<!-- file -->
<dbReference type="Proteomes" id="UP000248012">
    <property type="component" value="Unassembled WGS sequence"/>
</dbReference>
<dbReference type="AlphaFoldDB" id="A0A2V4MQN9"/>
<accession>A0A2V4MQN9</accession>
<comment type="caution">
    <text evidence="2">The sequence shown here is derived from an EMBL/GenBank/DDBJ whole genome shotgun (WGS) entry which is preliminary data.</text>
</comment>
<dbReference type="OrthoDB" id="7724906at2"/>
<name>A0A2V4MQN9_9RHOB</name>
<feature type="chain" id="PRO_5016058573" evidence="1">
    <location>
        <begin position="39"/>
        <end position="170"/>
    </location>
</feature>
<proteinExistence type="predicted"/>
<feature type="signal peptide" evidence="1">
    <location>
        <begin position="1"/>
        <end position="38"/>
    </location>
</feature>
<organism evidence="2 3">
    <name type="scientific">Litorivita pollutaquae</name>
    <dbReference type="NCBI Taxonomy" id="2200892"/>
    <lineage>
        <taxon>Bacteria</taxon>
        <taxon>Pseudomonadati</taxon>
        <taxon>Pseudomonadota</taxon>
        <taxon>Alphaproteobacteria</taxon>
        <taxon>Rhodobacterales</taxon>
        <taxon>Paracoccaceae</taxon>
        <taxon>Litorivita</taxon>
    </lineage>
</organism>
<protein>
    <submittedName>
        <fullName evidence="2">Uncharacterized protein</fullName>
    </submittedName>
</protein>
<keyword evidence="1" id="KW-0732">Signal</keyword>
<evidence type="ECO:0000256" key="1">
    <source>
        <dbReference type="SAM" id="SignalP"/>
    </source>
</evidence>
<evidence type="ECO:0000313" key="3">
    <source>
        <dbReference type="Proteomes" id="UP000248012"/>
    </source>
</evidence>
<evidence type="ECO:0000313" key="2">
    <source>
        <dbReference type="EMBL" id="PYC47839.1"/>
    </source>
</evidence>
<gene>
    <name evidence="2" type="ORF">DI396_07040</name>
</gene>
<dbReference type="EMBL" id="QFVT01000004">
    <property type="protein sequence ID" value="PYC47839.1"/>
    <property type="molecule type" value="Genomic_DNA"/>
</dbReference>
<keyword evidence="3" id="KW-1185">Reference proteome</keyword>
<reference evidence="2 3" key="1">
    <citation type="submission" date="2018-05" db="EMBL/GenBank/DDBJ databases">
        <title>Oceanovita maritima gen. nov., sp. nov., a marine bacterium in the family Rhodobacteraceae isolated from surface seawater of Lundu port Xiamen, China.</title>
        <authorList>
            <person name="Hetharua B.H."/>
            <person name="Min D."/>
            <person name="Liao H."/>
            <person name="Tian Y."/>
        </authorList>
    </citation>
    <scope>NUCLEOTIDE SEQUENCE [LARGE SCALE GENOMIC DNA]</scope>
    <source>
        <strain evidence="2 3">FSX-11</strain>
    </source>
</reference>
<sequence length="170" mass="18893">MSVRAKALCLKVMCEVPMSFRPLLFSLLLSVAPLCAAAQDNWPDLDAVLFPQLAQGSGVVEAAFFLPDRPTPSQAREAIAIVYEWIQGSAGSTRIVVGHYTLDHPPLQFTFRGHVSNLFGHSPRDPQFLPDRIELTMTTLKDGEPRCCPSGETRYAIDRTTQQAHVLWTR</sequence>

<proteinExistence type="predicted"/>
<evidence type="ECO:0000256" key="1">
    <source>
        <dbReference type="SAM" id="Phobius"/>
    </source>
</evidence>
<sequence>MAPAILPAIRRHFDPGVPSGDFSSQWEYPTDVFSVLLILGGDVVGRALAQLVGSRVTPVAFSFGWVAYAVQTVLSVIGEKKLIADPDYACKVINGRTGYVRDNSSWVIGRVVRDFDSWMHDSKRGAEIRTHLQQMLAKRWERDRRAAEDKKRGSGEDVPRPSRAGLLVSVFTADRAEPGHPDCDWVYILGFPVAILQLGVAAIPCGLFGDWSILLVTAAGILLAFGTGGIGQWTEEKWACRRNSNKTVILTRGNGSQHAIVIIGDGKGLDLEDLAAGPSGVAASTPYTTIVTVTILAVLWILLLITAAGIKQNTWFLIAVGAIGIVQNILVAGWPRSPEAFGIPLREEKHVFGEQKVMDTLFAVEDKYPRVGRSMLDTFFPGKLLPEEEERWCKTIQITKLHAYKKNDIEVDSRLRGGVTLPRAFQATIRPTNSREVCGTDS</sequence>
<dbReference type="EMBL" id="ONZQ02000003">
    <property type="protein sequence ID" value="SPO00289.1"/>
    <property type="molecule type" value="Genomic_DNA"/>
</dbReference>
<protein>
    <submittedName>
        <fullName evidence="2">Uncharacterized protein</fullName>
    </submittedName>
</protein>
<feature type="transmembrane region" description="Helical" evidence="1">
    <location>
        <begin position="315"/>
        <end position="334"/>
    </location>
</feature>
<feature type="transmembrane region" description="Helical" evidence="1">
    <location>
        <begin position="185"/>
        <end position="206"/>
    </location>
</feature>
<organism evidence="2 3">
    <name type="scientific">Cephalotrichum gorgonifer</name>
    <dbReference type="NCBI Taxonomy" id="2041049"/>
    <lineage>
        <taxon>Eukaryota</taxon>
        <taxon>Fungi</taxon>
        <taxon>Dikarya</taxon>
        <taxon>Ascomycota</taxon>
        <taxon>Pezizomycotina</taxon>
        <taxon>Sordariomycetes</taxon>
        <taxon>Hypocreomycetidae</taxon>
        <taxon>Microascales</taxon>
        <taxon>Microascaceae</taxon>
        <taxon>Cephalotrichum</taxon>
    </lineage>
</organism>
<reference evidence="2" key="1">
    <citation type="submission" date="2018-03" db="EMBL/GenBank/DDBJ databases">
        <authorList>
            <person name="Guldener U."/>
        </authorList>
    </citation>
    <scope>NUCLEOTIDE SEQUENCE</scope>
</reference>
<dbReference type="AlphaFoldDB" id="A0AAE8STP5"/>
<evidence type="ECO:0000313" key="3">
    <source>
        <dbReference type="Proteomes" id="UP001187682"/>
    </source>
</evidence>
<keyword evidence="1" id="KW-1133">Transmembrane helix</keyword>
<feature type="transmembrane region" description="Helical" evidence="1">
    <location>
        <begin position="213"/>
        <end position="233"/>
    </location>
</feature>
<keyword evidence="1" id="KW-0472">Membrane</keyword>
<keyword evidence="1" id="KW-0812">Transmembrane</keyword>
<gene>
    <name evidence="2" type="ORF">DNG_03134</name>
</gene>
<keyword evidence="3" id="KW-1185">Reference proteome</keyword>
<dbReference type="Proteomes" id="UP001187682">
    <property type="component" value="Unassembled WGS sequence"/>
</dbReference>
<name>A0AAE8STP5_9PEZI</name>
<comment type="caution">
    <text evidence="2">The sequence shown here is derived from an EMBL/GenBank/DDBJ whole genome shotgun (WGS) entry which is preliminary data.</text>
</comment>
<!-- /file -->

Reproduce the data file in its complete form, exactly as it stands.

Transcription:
<dbReference type="Proteomes" id="UP000248012">
    <property type="component" value="Unassembled WGS sequence"/>
</dbReference>
<dbReference type="AlphaFoldDB" id="A0A2V4MQN9"/>
<accession>A0A2V4MQN9</accession>
<comment type="caution">
    <text evidence="2">The sequence shown here is derived from an EMBL/GenBank/DDBJ whole genome shotgun (WGS) entry which is preliminary data.</text>
</comment>
<dbReference type="OrthoDB" id="7724906at2"/>
<name>A0A2V4MQN9_9RHOB</name>
<feature type="chain" id="PRO_5016058573" evidence="1">
    <location>
        <begin position="39"/>
        <end position="170"/>
    </location>
</feature>
<proteinExistence type="predicted"/>
<feature type="signal peptide" evidence="1">
    <location>
        <begin position="1"/>
        <end position="38"/>
    </location>
</feature>
<organism evidence="2 3">
    <name type="scientific">Litorivita pollutaquae</name>
    <dbReference type="NCBI Taxonomy" id="2200892"/>
    <lineage>
        <taxon>Bacteria</taxon>
        <taxon>Pseudomonadati</taxon>
        <taxon>Pseudomonadota</taxon>
        <taxon>Alphaproteobacteria</taxon>
        <taxon>Rhodobacterales</taxon>
        <taxon>Paracoccaceae</taxon>
        <taxon>Litorivita</taxon>
    </lineage>
</organism>
<protein>
    <submittedName>
        <fullName evidence="2">Uncharacterized protein</fullName>
    </submittedName>
</protein>
<keyword evidence="1" id="KW-0732">Signal</keyword>
<evidence type="ECO:0000256" key="1">
    <source>
        <dbReference type="SAM" id="SignalP"/>
    </source>
</evidence>
<evidence type="ECO:0000313" key="3">
    <source>
        <dbReference type="Proteomes" id="UP000248012"/>
    </source>
</evidence>
<evidence type="ECO:0000313" key="2">
    <source>
        <dbReference type="EMBL" id="PYC47839.1"/>
    </source>
</evidence>
<gene>
    <name evidence="2" type="ORF">DI396_07040</name>
</gene>
<dbReference type="EMBL" id="QFVT01000004">
    <property type="protein sequence ID" value="PYC47839.1"/>
    <property type="molecule type" value="Genomic_DNA"/>
</dbReference>
<keyword evidence="3" id="KW-1185">Reference proteome</keyword>
<reference evidence="2 3" key="1">
    <citation type="submission" date="2018-05" db="EMBL/GenBank/DDBJ databases">
        <title>Oceanovita maritima gen. nov., sp. nov., a marine bacterium in the family Rhodobacteraceae isolated from surface seawater of Lundu port Xiamen, China.</title>
        <authorList>
            <person name="Hetharua B.H."/>
            <person name="Min D."/>
            <person name="Liao H."/>
            <person name="Tian Y."/>
        </authorList>
    </citation>
    <scope>NUCLEOTIDE SEQUENCE [LARGE SCALE GENOMIC DNA]</scope>
    <source>
        <strain evidence="2 3">FSX-11</strain>
    </source>
</reference>
<sequence length="170" mass="18893">MSVRAKALCLKVMCEVPMSFRPLLFSLLLSVAPLCAAAQDNWPDLDAVLFPQLAQGSGVVEAAFFLPDRPTPSQAREAIAIVYEWIQGSAGSTRIVVGHYTLDHPPLQFTFRGHVSNLFGHSPRDPQFLPDRIELTMTTLKDGEPRCCPSGETRYAIDRTTQQAHVLWTR</sequence>

<proteinExistence type="predicted"/>
<evidence type="ECO:0000256" key="1">
    <source>
        <dbReference type="SAM" id="Phobius"/>
    </source>
</evidence>
<sequence>MAPAILPAIRRHFDPGVPSGDFSSQWEYPTDVFSVLLILGGDVVGRALAQLVGSRVTPVAFSFGWVAYAVQTVLSVIGEKKLIADPDYACKVINGRTGYVRDNSSWVIGRVVRDFDSWMHDSKRGAEIRTHLQQMLAKRWERDRRAAEDKKRGSGEDVPRPSRAGLLVSVFTADRAEPGHPDCDWVYILGFPVAILQLGVAAIPCGLFGDWSILLVTAAGILLAFGTGGIGQWTEEKWACRRNSNKTVILTRGNGSQHAIVIIGDGKGLDLEDLAAGPSGVAASTPYTTIVTVTILAVLWILLLITAAGIKQNTWFLIAVGAIGIVQNILVAGWPRSPEAFGIPLREEKHVFGEQKVMDTLFAVEDKYPRVGRSMLDTFFPGKLLPEEEERWCKTIQITKLHAYKKNDIEVDSRLRGGVTLPRAFQATIRPTNSREVCGTDS</sequence>
<dbReference type="EMBL" id="ONZQ02000003">
    <property type="protein sequence ID" value="SPO00289.1"/>
    <property type="molecule type" value="Genomic_DNA"/>
</dbReference>
<protein>
    <submittedName>
        <fullName evidence="2">Uncharacterized protein</fullName>
    </submittedName>
</protein>
<feature type="transmembrane region" description="Helical" evidence="1">
    <location>
        <begin position="315"/>
        <end position="334"/>
    </location>
</feature>
<feature type="transmembrane region" description="Helical" evidence="1">
    <location>
        <begin position="185"/>
        <end position="206"/>
    </location>
</feature>
<organism evidence="2 3">
    <name type="scientific">Cephalotrichum gorgonifer</name>
    <dbReference type="NCBI Taxonomy" id="2041049"/>
    <lineage>
        <taxon>Eukaryota</taxon>
        <taxon>Fungi</taxon>
        <taxon>Dikarya</taxon>
        <taxon>Ascomycota</taxon>
        <taxon>Pezizomycotina</taxon>
        <taxon>Sordariomycetes</taxon>
        <taxon>Hypocreomycetidae</taxon>
        <taxon>Microascales</taxon>
        <taxon>Microascaceae</taxon>
        <taxon>Cephalotrichum</taxon>
    </lineage>
</organism>
<reference evidence="2" key="1">
    <citation type="submission" date="2018-03" db="EMBL/GenBank/DDBJ databases">
        <authorList>
            <person name="Guldener U."/>
        </authorList>
    </citation>
    <scope>NUCLEOTIDE SEQUENCE</scope>
</reference>
<dbReference type="AlphaFoldDB" id="A0AAE8STP5"/>
<evidence type="ECO:0000313" key="3">
    <source>
        <dbReference type="Proteomes" id="UP001187682"/>
    </source>
</evidence>
<keyword evidence="1" id="KW-1133">Transmembrane helix</keyword>
<feature type="transmembrane region" description="Helical" evidence="1">
    <location>
        <begin position="213"/>
        <end position="233"/>
    </location>
</feature>
<keyword evidence="1" id="KW-0472">Membrane</keyword>
<keyword evidence="1" id="KW-0812">Transmembrane</keyword>
<gene>
    <name evidence="2" type="ORF">DNG_03134</name>
</gene>
<keyword evidence="3" id="KW-1185">Reference proteome</keyword>
<dbReference type="Proteomes" id="UP001187682">
    <property type="component" value="Unassembled WGS sequence"/>
</dbReference>
<name>A0AAE8STP5_9PEZI</name>
<comment type="caution">
    <text evidence="2">The sequence shown here is derived from an EMBL/GenBank/DDBJ whole genome shotgun (WGS) entry which is preliminary data.</text>
</comment>